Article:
Getting Our Hands Dirty at Cooking Class
Thai Street Food at The Cutting Edge Classroom
April 1, 2019
The trepidation began to take hold about halfway to the industrial oven, hands gripping an oversized baking sheet holding 48 chicken wings drenched in Thai spices. Slipping up in the kitchen while cooking for two is a bummer; dumping an entire tray of wings destined for the stomachs of a dozen hungry couples is disaster.
Plus, these sweet and spicy wings smelled really, really good.
This must be what the competitors on Iron Chef feel
Fortunately, the tray made it into the oven, and 40 minutes later, everyone at The Cutting Edge Classroom—our version of Kitchen Stadium for a night—was happily chomping on the wings, one of six Thai-inspired dishes made by the 12 couples that gathered at the West Knoxville commercial kitchen for some expertise, excitement and most definitely some good eating.
We were one of those 12 couples, cashing in on a creative Valentine’s Day gift to learn how to cook Thai street food on a perfectly unique date night—J getting her hands dirty mixing the sweet and spicy wing mixture, T trying to not cut himself with the chef-sharp knives, or dump a tray of wings.
Chef John Alunni, a veteran chef and our instructor, is gregarious and no-nonsense, an homage to his northeastern roots.
He begins the session with a few tips, most prominently: wash your hands a lot, and be careful of the knives. And he says he’ll let us know when we can dip into our wine and six-packs dotting the shelves of the refrigerators (pro tip: you can bring your own booze). But he promises that by the time we’re done, we’ll have created six tasty Thai dishes worthy of a restaurant.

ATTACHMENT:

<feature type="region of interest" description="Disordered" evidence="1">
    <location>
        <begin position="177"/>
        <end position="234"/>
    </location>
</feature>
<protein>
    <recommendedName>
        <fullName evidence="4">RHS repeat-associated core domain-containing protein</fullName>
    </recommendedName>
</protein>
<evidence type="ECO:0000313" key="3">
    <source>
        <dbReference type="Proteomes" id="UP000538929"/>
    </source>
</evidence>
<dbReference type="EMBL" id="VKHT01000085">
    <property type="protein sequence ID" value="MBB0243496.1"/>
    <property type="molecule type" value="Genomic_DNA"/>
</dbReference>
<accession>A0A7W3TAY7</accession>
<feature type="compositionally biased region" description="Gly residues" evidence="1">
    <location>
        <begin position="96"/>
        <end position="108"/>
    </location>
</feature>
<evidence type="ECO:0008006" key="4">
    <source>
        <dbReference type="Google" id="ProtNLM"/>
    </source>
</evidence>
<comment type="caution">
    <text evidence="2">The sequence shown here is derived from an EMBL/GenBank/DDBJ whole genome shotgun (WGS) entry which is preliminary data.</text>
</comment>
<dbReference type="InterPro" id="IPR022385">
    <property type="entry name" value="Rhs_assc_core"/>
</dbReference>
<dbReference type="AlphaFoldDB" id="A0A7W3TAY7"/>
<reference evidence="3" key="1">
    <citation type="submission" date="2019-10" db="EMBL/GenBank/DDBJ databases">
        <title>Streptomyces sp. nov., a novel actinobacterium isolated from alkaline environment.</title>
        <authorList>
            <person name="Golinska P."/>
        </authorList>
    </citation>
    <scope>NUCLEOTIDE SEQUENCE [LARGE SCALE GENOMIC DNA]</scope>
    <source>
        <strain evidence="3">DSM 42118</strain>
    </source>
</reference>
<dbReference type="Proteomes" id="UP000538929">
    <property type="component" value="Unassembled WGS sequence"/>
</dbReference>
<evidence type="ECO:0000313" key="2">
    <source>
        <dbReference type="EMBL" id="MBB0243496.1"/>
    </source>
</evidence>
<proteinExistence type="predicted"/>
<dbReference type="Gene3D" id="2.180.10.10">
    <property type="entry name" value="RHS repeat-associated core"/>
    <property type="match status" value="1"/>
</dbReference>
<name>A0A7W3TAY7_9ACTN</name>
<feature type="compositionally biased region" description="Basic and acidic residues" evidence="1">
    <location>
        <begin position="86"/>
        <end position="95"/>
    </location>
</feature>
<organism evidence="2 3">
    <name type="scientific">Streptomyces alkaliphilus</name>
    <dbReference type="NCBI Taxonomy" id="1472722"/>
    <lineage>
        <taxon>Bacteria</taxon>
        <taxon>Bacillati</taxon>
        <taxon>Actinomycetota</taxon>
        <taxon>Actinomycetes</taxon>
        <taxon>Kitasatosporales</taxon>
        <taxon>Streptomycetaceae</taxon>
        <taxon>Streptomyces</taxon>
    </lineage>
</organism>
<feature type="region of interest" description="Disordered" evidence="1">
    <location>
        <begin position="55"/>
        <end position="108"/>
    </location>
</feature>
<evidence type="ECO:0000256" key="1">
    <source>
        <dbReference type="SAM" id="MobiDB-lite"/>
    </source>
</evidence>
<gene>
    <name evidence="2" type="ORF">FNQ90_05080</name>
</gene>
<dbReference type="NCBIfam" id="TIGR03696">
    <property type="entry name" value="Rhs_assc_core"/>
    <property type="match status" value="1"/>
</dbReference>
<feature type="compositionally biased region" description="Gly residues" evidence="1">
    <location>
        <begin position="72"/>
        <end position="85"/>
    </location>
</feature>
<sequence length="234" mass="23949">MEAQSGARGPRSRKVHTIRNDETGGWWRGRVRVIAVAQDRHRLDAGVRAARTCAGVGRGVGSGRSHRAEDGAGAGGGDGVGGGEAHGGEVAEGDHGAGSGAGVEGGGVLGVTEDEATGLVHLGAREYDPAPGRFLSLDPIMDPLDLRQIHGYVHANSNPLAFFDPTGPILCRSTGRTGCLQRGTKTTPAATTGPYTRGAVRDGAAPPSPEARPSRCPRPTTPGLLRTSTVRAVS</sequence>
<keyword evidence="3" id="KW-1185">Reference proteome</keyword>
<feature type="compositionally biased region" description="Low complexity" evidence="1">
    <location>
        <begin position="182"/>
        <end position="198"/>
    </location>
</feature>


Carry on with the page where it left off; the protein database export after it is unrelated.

He isn’t wrong.
Twelve couples were split up into six groups and share cooking stations. For us, that meant we shared a mixing bowl and knives with another younger couple. Twelve is the maximum number of couples that can fit into the space, but Alunni said The Cutting Edge is actively looking for a larger space. Recipes awaited us at the cooking stations, and ingredients were already portioned out and ready in the refrigerators.
Our quartet was tasked with cooking Thai-style chicken wings, which meant we had to break down garlic, pouring honey and soy sauce and Thai chilies and other flavors, and mixing the gooey goodness together with the chicken wings. After 30 to 45 minutes marinating, they were into the oven for 45 minutes, flipped once halfway through, and the result—even baked—was a tender yet mildly crisp wing glazed with the perfect amount of sweetness and spice.
J is a fantastic home cook, but we’d never made wings before; the thought of making them at home was daunting considering it might involve deep frying, but there was very little difference between our baked versions and more conventionally fried counterparts, and the flavor wasn’t overwhelmed by any extra oiliness. The ease of the recipe definitely makes it something we’ll try at home.
Slideshow of our dishes:
We shared our wings with everyone else in the class, parceling them out like servers, and they did the same with their dishes: fresh summer rolls with barbeque chicken and shrimp, an immensely flavorful hot and sour soup, a chicken curry dish, pad thai, and a coconut and mango sticky rice dessert that was a perfect capper to the meal.
Chef John was there in the kitchen the entire time, offering tips and instruction, and it’s not an exaggeration to say that everyone’s dish came out well—we’d definitely put our meal up with one you’d have at any Thai restaurant around town.
But it was pretty clear which dish reigned supreme: the barbeque wings.